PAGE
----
The threads themselves form the cloth. There is no cloth outside the threads. Though we use two different epithets - threads and cloth - we will find it is only a way of naming two different circumstances of one and the same substance. The threads are the cloth, and the cloth is the threads, though when we purchase a piece of cloth we do not say that we purchase threads. It is a way of expression, but, actually, substantially, they mean one and the same thing. Likewise, the mind is the gunas, and the gunas themselves constitute the mind-stuff. So, in the transformation that takes place from the condition of rajas and tamas to the state of sattva, what happens is an inner reconstitution of the elements of the mind into an inner setup of circumstances known as sattva. It is something like the transformation of the constituents of milk when it becomes another substance known as curd, though the analogy is not wholly appropriate here. I cite this instance only to tell you that the constitution is inwardly reshaped and an external element does not introduce itself. We ourselves become another thing in this process of transformation.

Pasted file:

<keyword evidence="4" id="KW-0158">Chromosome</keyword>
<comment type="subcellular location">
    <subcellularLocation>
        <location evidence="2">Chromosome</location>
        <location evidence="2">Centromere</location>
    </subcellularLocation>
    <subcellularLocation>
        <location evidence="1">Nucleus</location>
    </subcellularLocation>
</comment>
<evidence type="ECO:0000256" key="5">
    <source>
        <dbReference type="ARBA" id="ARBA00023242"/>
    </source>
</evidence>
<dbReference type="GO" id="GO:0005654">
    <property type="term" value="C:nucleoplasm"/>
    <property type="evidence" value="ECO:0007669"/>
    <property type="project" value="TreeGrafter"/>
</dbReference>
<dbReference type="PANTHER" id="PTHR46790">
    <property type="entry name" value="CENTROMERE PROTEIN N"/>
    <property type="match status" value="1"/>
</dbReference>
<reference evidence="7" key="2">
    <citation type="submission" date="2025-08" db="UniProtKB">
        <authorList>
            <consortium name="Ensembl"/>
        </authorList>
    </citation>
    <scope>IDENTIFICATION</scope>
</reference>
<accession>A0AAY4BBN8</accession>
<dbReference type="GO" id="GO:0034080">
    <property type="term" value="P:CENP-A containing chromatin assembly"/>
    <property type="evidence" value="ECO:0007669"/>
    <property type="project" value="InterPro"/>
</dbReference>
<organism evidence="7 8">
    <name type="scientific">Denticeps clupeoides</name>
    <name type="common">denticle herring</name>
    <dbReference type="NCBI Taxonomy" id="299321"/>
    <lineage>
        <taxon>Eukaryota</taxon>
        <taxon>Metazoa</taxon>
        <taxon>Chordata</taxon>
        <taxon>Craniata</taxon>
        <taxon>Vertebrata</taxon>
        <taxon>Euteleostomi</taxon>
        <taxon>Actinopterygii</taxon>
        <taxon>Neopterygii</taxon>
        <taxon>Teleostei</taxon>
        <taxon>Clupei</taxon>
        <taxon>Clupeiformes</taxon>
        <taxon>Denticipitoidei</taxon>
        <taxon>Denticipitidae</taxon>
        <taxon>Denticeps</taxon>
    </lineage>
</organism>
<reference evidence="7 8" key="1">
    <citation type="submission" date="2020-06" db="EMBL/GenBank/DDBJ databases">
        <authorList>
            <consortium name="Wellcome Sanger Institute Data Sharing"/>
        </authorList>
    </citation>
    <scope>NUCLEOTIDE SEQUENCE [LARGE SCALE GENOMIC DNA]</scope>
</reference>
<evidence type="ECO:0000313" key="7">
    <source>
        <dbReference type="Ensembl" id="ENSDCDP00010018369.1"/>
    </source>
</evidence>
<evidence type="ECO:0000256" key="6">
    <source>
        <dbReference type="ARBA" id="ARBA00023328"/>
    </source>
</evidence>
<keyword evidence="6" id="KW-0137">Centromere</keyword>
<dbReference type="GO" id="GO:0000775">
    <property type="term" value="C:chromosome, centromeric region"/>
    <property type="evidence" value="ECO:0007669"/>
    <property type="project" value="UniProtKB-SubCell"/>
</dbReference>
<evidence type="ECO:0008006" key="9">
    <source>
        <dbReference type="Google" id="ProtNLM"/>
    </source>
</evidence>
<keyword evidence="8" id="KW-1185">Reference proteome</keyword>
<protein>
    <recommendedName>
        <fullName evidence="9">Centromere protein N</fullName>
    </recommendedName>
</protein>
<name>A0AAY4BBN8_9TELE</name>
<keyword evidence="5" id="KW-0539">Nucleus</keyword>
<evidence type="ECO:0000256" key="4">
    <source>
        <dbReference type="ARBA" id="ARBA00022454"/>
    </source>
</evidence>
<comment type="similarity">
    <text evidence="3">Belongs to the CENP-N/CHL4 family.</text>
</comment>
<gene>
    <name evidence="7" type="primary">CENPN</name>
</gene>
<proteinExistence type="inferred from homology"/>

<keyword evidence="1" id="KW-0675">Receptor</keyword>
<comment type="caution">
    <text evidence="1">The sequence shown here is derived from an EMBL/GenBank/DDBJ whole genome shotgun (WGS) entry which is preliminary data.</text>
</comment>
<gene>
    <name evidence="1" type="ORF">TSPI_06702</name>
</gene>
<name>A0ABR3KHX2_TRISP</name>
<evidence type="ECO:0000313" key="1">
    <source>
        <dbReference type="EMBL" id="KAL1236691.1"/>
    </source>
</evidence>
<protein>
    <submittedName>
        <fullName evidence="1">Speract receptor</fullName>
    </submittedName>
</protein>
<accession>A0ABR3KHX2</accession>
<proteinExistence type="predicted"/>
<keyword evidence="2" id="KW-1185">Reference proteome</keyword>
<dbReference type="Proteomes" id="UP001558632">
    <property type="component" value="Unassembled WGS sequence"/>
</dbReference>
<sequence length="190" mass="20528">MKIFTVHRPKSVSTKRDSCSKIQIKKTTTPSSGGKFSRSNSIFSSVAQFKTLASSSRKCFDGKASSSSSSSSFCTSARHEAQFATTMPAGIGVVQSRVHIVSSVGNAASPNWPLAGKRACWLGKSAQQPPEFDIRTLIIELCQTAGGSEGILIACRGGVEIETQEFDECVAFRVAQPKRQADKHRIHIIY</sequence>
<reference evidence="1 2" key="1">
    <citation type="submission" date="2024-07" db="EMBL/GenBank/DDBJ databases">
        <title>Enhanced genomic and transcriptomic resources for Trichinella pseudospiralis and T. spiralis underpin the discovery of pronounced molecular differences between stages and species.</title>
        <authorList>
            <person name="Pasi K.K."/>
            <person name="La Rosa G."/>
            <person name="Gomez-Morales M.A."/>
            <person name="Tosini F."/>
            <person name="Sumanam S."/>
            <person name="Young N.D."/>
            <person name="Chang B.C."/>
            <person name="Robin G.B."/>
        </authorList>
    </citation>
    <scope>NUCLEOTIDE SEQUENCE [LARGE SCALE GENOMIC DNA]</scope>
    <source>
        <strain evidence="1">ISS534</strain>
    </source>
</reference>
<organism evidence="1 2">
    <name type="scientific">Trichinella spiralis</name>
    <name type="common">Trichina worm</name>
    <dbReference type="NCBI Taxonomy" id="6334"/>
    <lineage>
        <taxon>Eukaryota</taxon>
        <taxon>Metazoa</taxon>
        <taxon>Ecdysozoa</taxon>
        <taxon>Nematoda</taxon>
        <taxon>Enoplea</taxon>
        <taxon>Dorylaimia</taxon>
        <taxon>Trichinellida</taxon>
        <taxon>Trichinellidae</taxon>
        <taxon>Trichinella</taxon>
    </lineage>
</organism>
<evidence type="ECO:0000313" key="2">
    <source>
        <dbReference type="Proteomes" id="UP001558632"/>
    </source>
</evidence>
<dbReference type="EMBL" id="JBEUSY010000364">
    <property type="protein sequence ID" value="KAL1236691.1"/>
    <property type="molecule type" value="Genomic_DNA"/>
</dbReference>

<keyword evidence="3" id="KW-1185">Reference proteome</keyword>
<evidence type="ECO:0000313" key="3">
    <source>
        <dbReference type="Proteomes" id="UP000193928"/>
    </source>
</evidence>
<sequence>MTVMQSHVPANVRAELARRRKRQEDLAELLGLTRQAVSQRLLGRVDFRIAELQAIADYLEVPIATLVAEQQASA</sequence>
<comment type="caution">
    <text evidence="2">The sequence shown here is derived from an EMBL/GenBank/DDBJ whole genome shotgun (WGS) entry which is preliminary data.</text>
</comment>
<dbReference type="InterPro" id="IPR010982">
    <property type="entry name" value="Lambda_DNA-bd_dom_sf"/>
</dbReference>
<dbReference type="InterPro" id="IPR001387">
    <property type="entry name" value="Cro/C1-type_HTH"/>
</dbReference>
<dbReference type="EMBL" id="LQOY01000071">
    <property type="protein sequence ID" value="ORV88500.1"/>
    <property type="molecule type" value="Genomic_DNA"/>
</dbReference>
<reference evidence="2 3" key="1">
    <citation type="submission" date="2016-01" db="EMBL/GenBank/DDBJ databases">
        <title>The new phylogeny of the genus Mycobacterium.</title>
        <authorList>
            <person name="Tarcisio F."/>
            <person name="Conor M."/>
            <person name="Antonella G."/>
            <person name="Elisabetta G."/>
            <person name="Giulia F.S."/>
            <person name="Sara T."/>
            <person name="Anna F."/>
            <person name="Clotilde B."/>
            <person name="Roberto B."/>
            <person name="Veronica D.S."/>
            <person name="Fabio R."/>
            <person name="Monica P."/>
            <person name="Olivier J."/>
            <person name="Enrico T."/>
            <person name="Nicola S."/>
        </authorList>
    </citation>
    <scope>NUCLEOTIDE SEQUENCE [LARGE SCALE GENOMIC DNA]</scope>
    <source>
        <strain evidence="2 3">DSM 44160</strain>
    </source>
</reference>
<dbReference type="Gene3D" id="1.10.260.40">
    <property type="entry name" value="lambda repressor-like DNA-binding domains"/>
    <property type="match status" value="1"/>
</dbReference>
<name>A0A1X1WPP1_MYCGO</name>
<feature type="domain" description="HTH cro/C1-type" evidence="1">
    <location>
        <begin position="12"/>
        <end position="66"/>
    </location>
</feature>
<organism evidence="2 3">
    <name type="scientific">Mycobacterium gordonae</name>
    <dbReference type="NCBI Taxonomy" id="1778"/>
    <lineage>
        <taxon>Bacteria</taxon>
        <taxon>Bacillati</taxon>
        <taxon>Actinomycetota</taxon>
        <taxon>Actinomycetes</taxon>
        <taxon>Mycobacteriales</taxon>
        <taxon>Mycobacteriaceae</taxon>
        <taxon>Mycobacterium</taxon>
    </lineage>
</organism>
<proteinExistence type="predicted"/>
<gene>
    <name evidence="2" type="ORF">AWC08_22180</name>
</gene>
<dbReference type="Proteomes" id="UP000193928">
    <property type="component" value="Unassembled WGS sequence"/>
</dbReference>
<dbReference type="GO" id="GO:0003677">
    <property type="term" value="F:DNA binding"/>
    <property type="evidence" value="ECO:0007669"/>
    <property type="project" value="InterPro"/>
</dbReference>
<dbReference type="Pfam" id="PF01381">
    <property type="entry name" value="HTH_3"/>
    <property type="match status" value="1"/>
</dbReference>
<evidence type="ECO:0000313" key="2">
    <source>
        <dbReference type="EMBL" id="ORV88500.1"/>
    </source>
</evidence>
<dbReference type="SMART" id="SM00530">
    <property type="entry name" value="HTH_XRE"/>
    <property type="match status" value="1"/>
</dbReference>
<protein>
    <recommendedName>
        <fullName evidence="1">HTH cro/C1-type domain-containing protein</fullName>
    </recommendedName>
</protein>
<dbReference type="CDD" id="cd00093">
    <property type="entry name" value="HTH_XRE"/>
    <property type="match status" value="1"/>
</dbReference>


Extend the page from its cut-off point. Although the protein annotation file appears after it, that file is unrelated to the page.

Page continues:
The principle of God is not wholly outside our nature. The Supreme Being, whom we are invoking through mantra japa, is not entirely disconnected with our inner constitution, or makeup. We are not importing God from outside, like an external element unconnected with our nature. God is not brought into our nature from outside, from the seventh heaven. The element of God, the principle of Reality, is manifest from within. This fact could be clear to us when we contemplate on the fact of the Immanence of God, as the scriptures proclaim. God is not merely transcendent to our nature, though He is also that, for He is at the same time immanent in us, which means to say that the nature of God is not only superior to the baser nature of rajas and tamas in us, which is the meaning of transcendence, but also that the principle of God is hiddenly present, secretly permeating our own personality, our own mind, intellect - our very Atman itself. In fact, the Atman in us is the Brahman of the cosmos. This is what the ancients have declared. The Self is the Absolute. The internal is at once the Universal-All.